On one of the final tracks, “Release Part 1, 2, & 3,” Saul Williams recites a poem over this visionary supporting soundscape. He occupies the middle section—“Release Part 2.” I’m not sure if he wrote it for this song, or if it’s a poem he already he had that he just records for them. Either way, he is heads-and-shoulders the best part of the track. Hell, he’s the best part of the last quarter of the album. 

His lyrics quoted at the top of this post surfaced in my mind as I was lighting the candle last week: “a candle with a broken wick.” Duh, I realized. What good is a candle with a broken wick? It’s a waste. And I’ve tried to dig out a candle’s wick before. Clearing the airway is not easy. I never lit that candle again.

And the inverse image: a puddle that reflects the sun—a thing eradicating itself by its own toil. How a candle is supposed to operate. What white people are doing to each other now.
I glean from Saul William’s images a theme most art offers up: that time is incremental and professional yet slippery and devious. But the epiphany for me was pondering the physical thing: the candle with a broken wick. Like—here I am sitting with an unusable chunk of wax, a feathertease, the only artifact from a world behind a door I’ll never open.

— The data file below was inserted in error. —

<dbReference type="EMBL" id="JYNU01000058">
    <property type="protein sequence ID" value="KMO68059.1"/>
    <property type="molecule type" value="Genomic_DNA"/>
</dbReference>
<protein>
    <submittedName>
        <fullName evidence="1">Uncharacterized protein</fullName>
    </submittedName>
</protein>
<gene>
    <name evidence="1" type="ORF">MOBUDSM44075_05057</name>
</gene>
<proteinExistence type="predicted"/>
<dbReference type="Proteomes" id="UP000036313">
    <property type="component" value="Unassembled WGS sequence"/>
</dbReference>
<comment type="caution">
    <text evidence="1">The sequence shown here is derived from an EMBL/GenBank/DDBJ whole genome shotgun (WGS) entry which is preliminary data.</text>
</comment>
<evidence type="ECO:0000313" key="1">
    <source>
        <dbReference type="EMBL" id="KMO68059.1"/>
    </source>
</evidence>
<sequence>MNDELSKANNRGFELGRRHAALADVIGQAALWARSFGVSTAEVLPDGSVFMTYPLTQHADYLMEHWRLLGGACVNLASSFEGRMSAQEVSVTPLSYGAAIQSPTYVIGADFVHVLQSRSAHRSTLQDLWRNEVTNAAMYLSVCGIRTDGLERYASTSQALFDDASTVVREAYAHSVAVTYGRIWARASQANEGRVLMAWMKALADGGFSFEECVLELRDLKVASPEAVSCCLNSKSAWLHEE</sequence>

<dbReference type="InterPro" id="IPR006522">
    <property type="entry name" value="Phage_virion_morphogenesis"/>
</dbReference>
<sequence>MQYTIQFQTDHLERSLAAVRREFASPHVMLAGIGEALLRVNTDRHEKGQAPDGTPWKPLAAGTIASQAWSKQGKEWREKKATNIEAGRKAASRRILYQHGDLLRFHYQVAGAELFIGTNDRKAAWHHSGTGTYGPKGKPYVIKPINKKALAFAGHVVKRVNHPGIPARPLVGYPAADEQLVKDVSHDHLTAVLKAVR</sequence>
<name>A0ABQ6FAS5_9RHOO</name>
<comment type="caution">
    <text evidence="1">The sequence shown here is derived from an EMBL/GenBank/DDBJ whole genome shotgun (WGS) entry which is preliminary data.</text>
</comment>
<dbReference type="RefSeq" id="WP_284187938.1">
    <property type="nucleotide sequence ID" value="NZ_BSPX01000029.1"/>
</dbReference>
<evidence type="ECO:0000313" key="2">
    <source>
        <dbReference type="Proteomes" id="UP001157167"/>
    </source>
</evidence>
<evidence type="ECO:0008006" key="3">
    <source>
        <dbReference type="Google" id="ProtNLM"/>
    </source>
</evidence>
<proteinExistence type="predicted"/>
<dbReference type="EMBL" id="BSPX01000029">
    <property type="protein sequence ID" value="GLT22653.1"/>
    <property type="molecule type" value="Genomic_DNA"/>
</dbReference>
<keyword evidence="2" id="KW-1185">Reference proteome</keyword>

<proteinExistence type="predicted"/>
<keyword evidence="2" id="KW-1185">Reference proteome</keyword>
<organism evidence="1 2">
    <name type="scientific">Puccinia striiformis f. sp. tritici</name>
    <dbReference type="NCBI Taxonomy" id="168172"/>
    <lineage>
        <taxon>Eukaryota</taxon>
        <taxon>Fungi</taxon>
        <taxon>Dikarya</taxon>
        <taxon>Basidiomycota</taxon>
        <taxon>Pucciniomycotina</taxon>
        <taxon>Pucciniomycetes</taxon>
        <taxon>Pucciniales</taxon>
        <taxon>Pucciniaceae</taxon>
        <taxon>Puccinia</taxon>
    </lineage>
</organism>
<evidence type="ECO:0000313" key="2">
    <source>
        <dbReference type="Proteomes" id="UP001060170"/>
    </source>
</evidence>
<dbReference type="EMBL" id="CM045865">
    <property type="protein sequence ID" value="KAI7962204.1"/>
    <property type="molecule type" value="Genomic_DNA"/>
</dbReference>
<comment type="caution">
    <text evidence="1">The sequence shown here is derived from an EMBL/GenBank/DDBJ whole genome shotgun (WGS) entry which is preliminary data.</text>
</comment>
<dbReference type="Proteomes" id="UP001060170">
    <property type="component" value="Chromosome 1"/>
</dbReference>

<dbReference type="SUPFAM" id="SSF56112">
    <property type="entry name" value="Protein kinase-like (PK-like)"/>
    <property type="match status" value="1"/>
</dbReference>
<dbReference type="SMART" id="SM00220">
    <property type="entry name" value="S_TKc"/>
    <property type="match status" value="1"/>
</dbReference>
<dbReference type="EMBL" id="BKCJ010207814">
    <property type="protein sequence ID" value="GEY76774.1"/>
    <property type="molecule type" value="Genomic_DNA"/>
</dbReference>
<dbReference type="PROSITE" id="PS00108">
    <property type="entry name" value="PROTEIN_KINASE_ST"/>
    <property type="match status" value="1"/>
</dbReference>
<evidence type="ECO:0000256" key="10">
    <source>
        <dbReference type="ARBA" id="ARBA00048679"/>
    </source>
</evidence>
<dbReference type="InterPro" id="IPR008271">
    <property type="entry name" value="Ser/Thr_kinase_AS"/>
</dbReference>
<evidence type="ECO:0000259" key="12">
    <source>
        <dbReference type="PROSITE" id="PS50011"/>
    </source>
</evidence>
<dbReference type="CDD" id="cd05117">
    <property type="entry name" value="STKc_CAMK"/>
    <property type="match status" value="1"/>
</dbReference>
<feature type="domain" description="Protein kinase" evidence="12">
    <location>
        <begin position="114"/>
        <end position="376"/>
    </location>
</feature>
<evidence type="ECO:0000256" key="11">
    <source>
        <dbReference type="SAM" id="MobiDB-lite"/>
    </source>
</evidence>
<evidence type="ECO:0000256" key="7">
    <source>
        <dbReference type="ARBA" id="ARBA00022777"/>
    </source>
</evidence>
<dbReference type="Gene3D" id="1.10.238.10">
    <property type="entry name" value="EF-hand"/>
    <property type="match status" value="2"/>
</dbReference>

I think of other unburned candles: the candle of my childhood where I play fewer video games and study better; the candle of my teenage where I lifted weights; the candle where Gift of Gab doesn’t have to deal with kidney failure; the candle where I was disfigured in that car accident; the candle where Episcopal martyr Jonathan Daniels shields young Ruby Sales from a shotgun blast, but survives; the candle of Hillary Clinton’s, or Bernie Sanders’s, or John Kasich’s, or Mitt Romney’s presidencies; the candle where I didn’t help smear that person with gossip; the candle where my mom’s mom or our first dog is still alive; the candle where the Eagles won the Super Bowl that year; the candle where I have more siblings; the candle where I am born a different person altogether, somewhere else in the world.